When I was auditing a website I came across a directory List using a well-known code, DirList. This code supplies the client to a directory list of files and allow for management with a nice interface without having to remotly login in the web server. I quickly check for exploits and, at this date, there was two Arbitrary File Upload and Local File Inclusion. However these exploit were already patched. So I download a copy for myself and start thinkering to see if someone forgot something.
When I check the exploits both were mitigated, however there was a piece of code that caught my eye. In the “Media” files the flawed code was present.
You can notice on this piece of code that the GET parameter is passed to the “$folder” variable without being verified for illegal characters. This allows someone to choose an arbitrary location. However in the foreach cycle it checks the file extension for images, since this is a media gallery. The main concern is to encode our path to base64 so it can be decoded when it reaches to the attribuition to the “$folder” variable.
To test if it can be indeed vulnerable I encoded a common path in my testing machine (“../../../../etc/grub.d/backup/boot_grub/themes/ubuntu-mate/”) and finally I got a result.
This allows an attacker to search for images on the web application and outside of it. This is a limited attack but since it’s common to see one server hosting several applications it can be usefull in some scenarios. One scenario that I can immagine is if a Scanner is attached or it has a folder where clients drop proof of purchase and the filename is unknown It can be usefull not only to get the filename but the image if it is uploaded as images.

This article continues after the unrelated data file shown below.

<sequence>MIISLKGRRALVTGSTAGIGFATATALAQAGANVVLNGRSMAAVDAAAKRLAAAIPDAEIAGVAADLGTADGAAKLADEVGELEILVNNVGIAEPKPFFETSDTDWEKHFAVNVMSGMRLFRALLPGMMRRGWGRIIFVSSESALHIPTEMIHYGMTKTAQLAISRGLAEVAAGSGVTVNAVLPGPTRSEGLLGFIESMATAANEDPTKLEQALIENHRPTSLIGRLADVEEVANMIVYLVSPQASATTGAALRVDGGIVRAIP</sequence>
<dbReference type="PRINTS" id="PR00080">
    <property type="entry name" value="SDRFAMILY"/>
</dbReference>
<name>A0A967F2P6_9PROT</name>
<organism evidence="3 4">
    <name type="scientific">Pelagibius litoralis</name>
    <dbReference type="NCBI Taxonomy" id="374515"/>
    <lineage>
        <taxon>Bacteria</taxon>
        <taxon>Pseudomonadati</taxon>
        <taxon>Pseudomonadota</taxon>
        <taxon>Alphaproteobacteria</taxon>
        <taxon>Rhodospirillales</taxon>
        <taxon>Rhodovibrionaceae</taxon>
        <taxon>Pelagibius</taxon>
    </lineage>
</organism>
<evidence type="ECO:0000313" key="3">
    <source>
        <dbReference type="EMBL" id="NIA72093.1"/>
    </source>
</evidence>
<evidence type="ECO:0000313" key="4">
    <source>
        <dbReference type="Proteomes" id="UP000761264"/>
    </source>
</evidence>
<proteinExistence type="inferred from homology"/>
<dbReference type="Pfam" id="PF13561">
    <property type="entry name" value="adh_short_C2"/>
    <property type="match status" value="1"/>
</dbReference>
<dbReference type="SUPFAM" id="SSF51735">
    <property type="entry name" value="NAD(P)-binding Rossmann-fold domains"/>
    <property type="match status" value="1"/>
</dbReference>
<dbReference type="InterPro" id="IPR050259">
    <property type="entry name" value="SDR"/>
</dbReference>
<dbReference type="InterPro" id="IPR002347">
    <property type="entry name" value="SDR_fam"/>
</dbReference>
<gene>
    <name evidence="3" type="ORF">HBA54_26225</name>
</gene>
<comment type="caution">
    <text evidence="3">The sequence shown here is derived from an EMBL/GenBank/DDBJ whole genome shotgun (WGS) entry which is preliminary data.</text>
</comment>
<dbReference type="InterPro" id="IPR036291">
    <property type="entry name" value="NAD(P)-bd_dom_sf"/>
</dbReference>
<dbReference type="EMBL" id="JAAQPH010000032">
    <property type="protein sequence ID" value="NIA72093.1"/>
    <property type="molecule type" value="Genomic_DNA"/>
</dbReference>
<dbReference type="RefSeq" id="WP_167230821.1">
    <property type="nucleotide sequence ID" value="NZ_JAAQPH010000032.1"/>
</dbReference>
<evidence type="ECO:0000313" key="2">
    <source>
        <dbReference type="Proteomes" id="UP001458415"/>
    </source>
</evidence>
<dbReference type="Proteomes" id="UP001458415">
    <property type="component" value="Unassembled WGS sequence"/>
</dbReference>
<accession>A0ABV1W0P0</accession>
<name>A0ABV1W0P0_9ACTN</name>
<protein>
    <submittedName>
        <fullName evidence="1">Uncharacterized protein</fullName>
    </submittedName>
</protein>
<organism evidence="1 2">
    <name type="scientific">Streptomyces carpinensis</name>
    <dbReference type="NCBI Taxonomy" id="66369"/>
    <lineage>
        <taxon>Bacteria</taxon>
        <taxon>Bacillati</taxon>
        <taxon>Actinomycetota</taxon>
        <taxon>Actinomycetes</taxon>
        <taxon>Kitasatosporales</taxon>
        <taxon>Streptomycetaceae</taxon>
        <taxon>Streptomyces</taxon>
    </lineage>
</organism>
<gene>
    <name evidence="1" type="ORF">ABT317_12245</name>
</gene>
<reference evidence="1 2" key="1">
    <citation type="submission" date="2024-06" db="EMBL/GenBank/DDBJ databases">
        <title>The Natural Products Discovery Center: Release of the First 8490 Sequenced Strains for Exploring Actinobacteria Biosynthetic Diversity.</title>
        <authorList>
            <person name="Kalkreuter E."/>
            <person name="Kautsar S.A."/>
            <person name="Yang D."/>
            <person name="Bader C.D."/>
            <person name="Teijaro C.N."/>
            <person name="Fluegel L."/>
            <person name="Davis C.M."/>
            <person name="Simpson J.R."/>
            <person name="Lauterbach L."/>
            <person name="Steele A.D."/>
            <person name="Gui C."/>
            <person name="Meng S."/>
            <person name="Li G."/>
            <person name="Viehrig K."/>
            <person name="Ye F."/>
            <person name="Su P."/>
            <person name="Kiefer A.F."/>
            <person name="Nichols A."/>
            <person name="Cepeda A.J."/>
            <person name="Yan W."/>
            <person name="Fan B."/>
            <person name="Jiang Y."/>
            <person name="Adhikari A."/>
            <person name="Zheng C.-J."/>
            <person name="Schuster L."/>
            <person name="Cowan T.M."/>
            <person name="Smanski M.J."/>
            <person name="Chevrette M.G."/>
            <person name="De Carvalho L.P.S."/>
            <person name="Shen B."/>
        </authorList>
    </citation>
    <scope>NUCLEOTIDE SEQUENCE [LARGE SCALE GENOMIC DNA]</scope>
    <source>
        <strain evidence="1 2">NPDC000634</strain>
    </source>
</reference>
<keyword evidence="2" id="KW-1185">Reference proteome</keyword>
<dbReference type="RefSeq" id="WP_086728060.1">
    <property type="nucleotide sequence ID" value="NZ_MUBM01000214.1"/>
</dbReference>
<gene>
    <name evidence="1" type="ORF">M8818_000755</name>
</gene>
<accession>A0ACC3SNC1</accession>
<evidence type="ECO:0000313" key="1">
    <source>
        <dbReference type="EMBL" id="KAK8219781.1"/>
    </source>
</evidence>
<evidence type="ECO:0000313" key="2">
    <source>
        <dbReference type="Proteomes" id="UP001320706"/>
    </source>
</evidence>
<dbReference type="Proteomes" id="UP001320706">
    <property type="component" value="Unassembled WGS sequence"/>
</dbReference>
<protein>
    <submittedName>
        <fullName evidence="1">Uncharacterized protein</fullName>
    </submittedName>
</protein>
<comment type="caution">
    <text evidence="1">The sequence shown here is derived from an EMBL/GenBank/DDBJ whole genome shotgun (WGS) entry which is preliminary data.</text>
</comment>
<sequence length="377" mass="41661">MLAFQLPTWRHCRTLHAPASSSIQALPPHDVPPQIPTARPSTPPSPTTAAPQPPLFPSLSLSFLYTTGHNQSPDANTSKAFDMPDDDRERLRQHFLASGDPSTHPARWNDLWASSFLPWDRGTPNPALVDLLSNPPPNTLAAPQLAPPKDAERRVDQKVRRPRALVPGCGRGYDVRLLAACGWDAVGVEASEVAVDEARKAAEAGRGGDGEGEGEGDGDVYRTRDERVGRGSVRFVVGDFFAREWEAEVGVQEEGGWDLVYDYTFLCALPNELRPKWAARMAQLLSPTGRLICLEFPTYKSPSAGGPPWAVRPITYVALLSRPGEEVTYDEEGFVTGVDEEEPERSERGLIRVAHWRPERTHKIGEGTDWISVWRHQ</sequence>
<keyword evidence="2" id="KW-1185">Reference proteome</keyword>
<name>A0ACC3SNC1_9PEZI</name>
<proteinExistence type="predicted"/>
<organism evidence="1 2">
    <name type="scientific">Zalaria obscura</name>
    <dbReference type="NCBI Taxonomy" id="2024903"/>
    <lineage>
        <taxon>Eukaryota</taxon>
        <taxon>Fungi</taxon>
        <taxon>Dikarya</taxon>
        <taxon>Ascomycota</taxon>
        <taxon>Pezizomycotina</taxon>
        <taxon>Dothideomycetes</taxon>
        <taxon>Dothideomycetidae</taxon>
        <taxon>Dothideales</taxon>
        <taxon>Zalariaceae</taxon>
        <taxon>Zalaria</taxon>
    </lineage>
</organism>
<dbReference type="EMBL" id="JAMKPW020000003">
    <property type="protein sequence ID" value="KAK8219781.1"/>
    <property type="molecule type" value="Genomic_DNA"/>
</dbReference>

A similar vulnerability is present in “media_player_files/generate_playlist.php”. This file will generate a playlist of mp3 files but it suffers from the same vulnerability as the previous one, but insted of images its “.mp3” files.
Mitigation: Normally sysadmins deploy these files but don’t actually need them. One option is not to deploy them. The other one is to parse the input to a list of known available directories so they can be listed or filter the input to decode the base64 and prevent illegal chars (illegal such as .. and . aswell as others).
Probably there could be even more problems but I haven’t look at it. I encourage everyone to test them.